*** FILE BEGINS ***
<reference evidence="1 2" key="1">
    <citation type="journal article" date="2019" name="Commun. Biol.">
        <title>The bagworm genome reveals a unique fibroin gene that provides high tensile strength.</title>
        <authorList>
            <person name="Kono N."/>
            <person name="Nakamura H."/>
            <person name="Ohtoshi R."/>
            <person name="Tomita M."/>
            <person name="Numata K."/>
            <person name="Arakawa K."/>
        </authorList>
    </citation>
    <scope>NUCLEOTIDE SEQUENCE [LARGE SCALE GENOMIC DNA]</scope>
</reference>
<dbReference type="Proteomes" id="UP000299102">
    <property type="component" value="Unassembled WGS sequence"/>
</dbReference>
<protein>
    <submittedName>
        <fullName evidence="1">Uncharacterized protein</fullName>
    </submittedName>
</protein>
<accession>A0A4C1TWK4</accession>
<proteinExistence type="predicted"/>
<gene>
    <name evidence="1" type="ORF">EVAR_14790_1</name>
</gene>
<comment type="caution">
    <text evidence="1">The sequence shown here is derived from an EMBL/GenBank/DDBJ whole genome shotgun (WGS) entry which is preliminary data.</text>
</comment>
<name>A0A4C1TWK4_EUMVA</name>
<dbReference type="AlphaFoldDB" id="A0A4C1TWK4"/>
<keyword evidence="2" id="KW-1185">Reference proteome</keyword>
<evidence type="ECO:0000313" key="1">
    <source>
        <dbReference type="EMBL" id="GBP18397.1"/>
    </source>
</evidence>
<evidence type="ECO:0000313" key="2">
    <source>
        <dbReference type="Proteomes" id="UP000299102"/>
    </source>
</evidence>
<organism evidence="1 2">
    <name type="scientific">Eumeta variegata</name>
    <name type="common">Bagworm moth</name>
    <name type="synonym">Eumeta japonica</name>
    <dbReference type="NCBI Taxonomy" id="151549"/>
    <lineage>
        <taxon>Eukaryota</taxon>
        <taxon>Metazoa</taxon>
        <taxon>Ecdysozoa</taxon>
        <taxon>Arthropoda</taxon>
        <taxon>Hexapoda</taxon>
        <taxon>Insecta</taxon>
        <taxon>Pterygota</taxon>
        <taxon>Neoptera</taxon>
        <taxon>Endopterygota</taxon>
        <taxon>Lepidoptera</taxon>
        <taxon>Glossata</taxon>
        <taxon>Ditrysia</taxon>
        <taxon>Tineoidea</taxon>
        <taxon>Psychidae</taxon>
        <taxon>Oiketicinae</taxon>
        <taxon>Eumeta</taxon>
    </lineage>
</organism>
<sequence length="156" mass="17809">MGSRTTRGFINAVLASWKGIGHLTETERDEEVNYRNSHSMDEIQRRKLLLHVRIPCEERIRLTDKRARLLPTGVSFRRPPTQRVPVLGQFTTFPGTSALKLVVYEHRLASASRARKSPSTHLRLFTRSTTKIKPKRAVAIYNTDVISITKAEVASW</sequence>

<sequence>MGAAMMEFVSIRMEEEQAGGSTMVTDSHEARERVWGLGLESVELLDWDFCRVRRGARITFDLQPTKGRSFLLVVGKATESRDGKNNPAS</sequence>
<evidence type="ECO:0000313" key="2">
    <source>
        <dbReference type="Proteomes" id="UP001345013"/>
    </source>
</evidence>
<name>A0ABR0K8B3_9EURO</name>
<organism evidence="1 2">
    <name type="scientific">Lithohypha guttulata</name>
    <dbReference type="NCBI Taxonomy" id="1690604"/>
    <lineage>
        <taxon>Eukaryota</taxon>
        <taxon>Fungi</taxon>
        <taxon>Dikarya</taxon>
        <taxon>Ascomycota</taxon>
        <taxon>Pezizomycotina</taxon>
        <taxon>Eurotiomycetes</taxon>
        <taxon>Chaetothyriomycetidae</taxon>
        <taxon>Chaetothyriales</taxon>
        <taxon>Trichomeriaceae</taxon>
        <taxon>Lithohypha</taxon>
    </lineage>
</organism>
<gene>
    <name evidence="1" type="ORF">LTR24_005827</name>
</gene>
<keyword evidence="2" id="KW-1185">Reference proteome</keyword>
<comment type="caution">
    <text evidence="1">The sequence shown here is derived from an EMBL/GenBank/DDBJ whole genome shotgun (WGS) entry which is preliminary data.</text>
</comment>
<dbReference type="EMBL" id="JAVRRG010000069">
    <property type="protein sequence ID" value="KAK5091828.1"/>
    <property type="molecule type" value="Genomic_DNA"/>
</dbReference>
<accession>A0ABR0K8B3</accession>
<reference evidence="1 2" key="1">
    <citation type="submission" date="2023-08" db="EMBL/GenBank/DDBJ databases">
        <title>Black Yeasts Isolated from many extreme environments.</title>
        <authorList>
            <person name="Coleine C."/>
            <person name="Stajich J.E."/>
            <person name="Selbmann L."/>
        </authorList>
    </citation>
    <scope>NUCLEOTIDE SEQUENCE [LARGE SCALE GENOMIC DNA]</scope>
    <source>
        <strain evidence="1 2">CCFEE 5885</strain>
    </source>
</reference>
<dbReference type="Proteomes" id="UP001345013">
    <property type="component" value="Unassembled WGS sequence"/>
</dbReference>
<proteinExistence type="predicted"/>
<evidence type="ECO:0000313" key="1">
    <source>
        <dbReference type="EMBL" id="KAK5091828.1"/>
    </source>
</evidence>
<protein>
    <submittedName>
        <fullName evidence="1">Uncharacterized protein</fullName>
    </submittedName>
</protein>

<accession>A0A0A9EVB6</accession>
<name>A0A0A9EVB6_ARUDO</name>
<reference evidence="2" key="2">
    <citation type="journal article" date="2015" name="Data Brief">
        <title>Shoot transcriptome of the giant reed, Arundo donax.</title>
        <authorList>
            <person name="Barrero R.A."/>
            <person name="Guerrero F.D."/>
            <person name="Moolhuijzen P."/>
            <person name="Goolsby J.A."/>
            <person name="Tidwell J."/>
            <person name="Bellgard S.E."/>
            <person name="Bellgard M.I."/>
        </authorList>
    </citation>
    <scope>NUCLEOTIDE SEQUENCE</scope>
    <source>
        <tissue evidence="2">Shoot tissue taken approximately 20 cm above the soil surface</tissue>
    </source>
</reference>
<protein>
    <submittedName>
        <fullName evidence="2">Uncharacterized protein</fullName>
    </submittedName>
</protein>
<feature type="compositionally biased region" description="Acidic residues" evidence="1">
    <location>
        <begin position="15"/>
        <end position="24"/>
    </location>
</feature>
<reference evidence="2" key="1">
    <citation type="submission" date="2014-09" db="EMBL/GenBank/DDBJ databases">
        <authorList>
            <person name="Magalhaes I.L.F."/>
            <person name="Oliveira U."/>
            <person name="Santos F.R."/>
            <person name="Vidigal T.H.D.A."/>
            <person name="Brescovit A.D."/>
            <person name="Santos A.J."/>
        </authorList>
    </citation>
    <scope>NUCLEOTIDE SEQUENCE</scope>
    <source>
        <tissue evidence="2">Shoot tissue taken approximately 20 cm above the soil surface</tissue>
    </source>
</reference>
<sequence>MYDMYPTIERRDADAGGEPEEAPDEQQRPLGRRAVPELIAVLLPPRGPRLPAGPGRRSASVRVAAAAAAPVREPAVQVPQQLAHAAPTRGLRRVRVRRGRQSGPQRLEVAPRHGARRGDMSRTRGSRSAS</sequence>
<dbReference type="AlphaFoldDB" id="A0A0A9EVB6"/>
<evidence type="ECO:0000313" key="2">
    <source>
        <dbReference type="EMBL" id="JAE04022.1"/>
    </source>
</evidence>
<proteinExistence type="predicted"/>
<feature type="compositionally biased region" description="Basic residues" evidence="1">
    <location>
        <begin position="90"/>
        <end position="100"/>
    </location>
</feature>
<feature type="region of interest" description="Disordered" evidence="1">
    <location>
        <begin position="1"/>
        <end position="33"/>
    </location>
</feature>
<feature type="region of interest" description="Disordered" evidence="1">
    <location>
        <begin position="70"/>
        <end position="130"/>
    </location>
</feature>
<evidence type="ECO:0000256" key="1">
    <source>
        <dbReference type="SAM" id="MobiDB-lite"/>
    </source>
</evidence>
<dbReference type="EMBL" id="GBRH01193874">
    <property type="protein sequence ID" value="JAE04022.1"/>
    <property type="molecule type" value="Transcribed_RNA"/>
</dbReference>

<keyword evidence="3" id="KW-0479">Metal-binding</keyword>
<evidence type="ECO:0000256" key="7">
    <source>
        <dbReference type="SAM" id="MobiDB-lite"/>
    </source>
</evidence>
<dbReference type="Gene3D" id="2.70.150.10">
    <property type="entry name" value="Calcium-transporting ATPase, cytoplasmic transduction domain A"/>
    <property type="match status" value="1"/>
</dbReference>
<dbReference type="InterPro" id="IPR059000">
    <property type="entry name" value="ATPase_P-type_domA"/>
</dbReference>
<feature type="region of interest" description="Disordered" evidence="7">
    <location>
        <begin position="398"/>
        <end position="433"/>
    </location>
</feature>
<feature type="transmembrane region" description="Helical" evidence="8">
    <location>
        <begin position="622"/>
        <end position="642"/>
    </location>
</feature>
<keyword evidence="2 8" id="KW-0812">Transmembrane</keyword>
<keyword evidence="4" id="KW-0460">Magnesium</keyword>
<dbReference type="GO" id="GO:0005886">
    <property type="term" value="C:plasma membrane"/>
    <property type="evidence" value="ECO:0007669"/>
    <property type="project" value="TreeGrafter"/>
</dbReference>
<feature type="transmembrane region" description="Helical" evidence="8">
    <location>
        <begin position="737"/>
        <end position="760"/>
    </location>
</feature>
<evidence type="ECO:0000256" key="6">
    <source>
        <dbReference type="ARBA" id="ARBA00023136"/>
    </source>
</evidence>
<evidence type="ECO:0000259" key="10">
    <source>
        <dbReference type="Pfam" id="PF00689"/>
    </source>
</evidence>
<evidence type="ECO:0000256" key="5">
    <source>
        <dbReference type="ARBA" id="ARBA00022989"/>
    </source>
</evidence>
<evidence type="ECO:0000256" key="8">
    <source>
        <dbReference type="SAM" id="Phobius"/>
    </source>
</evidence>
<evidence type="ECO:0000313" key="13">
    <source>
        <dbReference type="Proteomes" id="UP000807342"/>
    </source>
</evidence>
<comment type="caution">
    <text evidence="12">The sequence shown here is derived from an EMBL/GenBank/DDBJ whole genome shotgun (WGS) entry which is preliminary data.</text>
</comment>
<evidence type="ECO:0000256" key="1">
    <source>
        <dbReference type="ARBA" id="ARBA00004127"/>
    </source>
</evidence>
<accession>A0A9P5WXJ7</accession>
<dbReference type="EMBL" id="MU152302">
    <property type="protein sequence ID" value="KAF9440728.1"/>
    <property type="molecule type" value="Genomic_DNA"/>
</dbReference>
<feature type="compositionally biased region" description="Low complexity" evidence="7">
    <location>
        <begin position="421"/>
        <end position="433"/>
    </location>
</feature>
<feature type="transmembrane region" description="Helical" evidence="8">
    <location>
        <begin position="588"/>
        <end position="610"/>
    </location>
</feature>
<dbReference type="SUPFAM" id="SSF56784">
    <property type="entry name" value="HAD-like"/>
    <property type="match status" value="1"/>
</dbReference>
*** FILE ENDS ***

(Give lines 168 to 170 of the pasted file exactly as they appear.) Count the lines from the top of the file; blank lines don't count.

            <person name="Santos F.R."/>
            <person name="Vidigal T.H.D.A."/>
            <person name="Brescovit A.D."/>